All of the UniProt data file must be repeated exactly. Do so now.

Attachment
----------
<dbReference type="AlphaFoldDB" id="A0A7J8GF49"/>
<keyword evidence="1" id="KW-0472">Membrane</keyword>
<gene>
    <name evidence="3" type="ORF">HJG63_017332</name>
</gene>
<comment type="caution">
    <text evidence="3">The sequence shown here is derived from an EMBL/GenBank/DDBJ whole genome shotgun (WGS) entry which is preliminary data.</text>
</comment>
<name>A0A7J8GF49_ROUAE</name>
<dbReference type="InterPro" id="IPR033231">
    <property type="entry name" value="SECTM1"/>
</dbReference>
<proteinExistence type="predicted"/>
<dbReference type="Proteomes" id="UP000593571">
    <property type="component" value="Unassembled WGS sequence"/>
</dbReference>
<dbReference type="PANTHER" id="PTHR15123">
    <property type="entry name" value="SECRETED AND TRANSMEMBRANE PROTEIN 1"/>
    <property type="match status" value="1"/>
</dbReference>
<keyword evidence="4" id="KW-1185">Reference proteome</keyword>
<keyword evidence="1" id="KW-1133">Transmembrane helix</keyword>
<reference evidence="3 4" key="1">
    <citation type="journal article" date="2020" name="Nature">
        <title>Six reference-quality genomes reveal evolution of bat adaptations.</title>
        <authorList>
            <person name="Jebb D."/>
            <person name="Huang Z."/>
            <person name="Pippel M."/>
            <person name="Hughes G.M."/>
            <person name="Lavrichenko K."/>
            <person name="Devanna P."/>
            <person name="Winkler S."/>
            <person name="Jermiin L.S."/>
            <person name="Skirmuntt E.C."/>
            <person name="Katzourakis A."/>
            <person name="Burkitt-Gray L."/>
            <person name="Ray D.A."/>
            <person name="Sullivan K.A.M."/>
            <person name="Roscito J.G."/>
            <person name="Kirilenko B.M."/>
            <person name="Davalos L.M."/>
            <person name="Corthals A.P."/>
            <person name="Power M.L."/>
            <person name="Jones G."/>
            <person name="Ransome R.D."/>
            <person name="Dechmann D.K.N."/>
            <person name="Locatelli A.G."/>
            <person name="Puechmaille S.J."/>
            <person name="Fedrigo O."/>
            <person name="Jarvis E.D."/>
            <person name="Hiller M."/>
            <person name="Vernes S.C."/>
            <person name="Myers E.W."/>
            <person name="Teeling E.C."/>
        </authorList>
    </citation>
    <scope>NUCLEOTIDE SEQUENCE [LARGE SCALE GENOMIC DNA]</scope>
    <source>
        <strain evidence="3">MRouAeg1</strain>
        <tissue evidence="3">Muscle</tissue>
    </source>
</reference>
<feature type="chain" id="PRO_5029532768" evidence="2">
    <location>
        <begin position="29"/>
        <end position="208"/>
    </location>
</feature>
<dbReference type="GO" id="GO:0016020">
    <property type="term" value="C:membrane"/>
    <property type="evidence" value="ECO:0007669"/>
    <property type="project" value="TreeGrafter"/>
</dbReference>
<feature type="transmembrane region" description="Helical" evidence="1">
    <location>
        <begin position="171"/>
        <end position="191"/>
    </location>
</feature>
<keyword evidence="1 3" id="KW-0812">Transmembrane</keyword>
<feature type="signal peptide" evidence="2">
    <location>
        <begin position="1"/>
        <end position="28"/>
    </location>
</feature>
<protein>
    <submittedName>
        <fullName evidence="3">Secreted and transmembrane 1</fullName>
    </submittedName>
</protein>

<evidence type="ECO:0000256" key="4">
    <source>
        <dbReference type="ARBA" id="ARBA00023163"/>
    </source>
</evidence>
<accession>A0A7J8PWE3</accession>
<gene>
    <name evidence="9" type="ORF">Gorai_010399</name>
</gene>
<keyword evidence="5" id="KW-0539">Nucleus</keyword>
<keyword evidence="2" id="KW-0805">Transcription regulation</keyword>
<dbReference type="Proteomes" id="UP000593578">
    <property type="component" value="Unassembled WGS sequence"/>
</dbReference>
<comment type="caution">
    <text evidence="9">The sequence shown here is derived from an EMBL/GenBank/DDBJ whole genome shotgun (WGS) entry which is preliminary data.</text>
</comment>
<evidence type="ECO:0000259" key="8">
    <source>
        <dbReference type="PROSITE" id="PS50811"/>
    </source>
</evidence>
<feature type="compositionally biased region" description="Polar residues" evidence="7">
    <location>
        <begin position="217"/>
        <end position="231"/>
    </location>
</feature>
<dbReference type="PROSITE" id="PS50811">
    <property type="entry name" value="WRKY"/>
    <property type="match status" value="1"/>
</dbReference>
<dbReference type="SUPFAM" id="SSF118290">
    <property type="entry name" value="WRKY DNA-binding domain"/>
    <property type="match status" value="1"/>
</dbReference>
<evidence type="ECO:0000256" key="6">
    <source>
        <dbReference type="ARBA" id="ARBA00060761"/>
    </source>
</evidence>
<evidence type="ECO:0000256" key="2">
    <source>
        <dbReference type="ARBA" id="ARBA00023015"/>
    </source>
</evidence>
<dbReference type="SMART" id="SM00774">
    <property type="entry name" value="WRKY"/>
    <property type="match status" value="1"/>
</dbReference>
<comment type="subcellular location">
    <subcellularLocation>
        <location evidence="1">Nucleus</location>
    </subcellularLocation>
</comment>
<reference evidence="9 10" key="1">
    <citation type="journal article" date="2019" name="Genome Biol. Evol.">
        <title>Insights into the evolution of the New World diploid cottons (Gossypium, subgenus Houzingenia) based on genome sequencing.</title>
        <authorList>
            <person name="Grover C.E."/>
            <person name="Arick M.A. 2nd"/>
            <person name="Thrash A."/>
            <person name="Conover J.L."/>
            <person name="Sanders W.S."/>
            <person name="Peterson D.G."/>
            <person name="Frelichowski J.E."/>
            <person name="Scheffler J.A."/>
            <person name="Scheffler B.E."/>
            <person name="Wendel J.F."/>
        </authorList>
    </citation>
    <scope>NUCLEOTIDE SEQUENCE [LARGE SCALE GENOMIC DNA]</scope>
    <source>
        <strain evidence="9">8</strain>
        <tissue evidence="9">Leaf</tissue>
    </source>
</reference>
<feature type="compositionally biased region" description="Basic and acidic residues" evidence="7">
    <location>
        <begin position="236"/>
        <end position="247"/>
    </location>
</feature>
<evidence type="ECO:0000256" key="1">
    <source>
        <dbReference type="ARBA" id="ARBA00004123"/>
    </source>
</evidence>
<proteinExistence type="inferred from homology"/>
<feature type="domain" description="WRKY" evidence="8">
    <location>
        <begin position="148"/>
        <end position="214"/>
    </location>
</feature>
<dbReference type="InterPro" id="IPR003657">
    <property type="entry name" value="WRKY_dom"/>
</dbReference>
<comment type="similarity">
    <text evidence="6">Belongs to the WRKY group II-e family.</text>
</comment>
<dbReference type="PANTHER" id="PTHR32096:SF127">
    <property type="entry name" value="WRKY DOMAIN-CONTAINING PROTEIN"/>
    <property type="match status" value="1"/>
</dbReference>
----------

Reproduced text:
<dbReference type="AlphaFoldDB" id="A0A7J8GF49"/>
<keyword evidence="1" id="KW-0472">Membrane</keyword>
<gene>
    <name evidence="3" type="ORF">HJG63_017332</name>
</gene>
<comment type="caution">
    <text evidence="3">The sequence shown here is derived from an EMBL/GenBank/DDBJ whole genome shotgun (WGS) entry which is preliminary data.</text>
</comment>
<name>A0A7J8GF49_ROUAE</name>
<dbReference type="InterPro" id="IPR033231">
    <property type="entry name" value="SECTM1"/>
</dbReference>
<proteinExistence type="predicted"/>
<dbReference type="Proteomes" id="UP000593571">
    <property type="component" value="Unassembled WGS sequence"/>
</dbReference>
<dbReference type="PANTHER" id="PTHR15123">
    <property type="entry name" value="SECRETED AND TRANSMEMBRANE PROTEIN 1"/>
    <property type="match status" value="1"/>
</dbReference>
<keyword evidence="4" id="KW-1185">Reference proteome</keyword>
<keyword evidence="1" id="KW-1133">Transmembrane helix</keyword>
<reference evidence="3 4" key="1">
    <citation type="journal article" date="2020" name="Nature">
        <title>Six reference-quality genomes reveal evolution of bat adaptations.</title>
        <authorList>
            <person name="Jebb D."/>
            <person name="Huang Z."/>
            <person name="Pippel M."/>
            <person name="Hughes G.M."/>
            <person name="Lavrichenko K."/>
            <person name="Devanna P."/>
            <person name="Winkler S."/>
            <person name="Jermiin L.S."/>
            <person name="Skirmuntt E.C."/>
            <person name="Katzourakis A."/>
            <person name="Burkitt-Gray L."/>
            <person name="Ray D.A."/>
            <person name="Sullivan K.A.M."/>
            <person name="Roscito J.G."/>
            <person name="Kirilenko B.M."/>
            <person name="Davalos L.M."/>
            <person name="Corthals A.P."/>
            <person name="Power M.L."/>
            <person name="Jones G."/>
            <person name="Ransome R.D."/>
            <person name="Dechmann D.K.N."/>
            <person name="Locatelli A.G."/>
            <person name="Puechmaille S.J."/>
            <person name="Fedrigo O."/>
            <person name="Jarvis E.D."/>
            <person name="Hiller M."/>
            <person name="Vernes S.C."/>
            <person name="Myers E.W."/>
            <person name="Teeling E.C."/>
        </authorList>
    </citation>
    <scope>NUCLEOTIDE SEQUENCE [LARGE SCALE GENOMIC DNA]</scope>
    <source>
        <strain evidence="3">MRouAeg1</strain>
        <tissue evidence="3">Muscle</tissue>
    </source>
</reference>
<feature type="chain" id="PRO_5029532768" evidence="2">
    <location>
        <begin position="29"/>
        <end position="208"/>
    </location>
</feature>
<dbReference type="GO" id="GO:0016020">
    <property type="term" value="C:membrane"/>
    <property type="evidence" value="ECO:0007669"/>
    <property type="project" value="TreeGrafter"/>
</dbReference>
<feature type="transmembrane region" description="Helical" evidence="1">
    <location>
        <begin position="171"/>
        <end position="191"/>
    </location>
</feature>
<keyword evidence="1 3" id="KW-0812">Transmembrane</keyword>
<feature type="signal peptide" evidence="2">
    <location>
        <begin position="1"/>
        <end position="28"/>
    </location>
</feature>
<protein>
    <submittedName>
        <fullName evidence="3">Secreted and transmembrane 1</fullName>
    </submittedName>
</protein>

<evidence type="ECO:0000256" key="4">
    <source>
        <dbReference type="ARBA" id="ARBA00023163"/>
    </source>
</evidence>
<accession>A0A7J8PWE3</accession>
<gene>
    <name evidence="9" type="ORF">Gorai_010399</name>
</gene>
<keyword evidence="5" id="KW-0539">Nucleus</keyword>
<keyword evidence="2" id="KW-0805">Transcription regulation</keyword>
<dbReference type="Proteomes" id="UP000593578">
    <property type="component" value="Unassembled WGS sequence"/>
</dbReference>
<comment type="caution">
    <text evidence="9">The sequence shown here is derived from an EMBL/GenBank/DDBJ whole genome shotgun (WGS) entry which is preliminary data.</text>
</comment>
<evidence type="ECO:0000259" key="8">
    <source>
        <dbReference type="PROSITE" id="PS50811"/>
    </source>
</evidence>
<feature type="compositionally biased region" description="Polar residues" evidence="7">
    <location>
        <begin position="217"/>
        <end position="231"/>
    </location>
</feature>
<dbReference type="PROSITE" id="PS50811">
    <property type="entry name" value="WRKY"/>
    <property type="match status" value="1"/>
</dbReference>
<dbReference type="SUPFAM" id="SSF118290">
    <property type="entry name" value="WRKY DNA-binding domain"/>
    <property type="match status" value="1"/>
</dbReference>
<evidence type="ECO:0000256" key="6">
    <source>
        <dbReference type="ARBA" id="ARBA00060761"/>
    </source>
</evidence>
<evidence type="ECO:0000256" key="2">
    <source>
        <dbReference type="ARBA" id="ARBA00023015"/>
    </source>
</evidence>
<dbReference type="SMART" id="SM00774">
    <property type="entry name" value="WRKY"/>
    <property type="match status" value="1"/>
</dbReference>
<comment type="subcellular location">
    <subcellularLocation>
        <location evidence="1">Nucleus</location>
    </subcellularLocation>
</comment>
<reference evidence="9 10" key="1">
    <citation type="journal article" date="2019" name="Genome Biol. Evol.">
        <title>Insights into the evolution of the New World diploid cottons (Gossypium, subgenus Houzingenia) based on genome sequencing.</title>
        <authorList>
            <person name="Grover C.E."/>
            <person name="Arick M.A. 2nd"/>
            <person name="Thrash A."/>
            <person name="Conover J.L."/>
            <person name="Sanders W.S."/>
            <person name="Peterson D.G."/>
            <person name="Frelichowski J.E."/>
            <person name="Scheffler J.A."/>
            <person name="Scheffler B.E."/>
            <person name="Wendel J.F."/>
        </authorList>
    </citation>
    <scope>NUCLEOTIDE SEQUENCE [LARGE SCALE GENOMIC DNA]</scope>
    <source>
        <strain evidence="9">8</strain>
        <tissue evidence="9">Leaf</tissue>
    </source>
</reference>
<feature type="compositionally biased region" description="Basic and acidic residues" evidence="7">
    <location>
        <begin position="236"/>
        <end position="247"/>
    </location>
</feature>
<evidence type="ECO:0000256" key="1">
    <source>
        <dbReference type="ARBA" id="ARBA00004123"/>
    </source>
</evidence>
<proteinExistence type="inferred from homology"/>
<feature type="domain" description="WRKY" evidence="8">
    <location>
        <begin position="148"/>
        <end position="214"/>
    </location>
</feature>
<dbReference type="InterPro" id="IPR003657">
    <property type="entry name" value="WRKY_dom"/>
</dbReference>
<comment type="similarity">
    <text evidence="6">Belongs to the WRKY group II-e family.</text>
</comment>
<dbReference type="PANTHER" id="PTHR32096:SF127">
    <property type="entry name" value="WRKY DOMAIN-CONTAINING PROTEIN"/>
    <property type="match status" value="1"/>
</dbReference>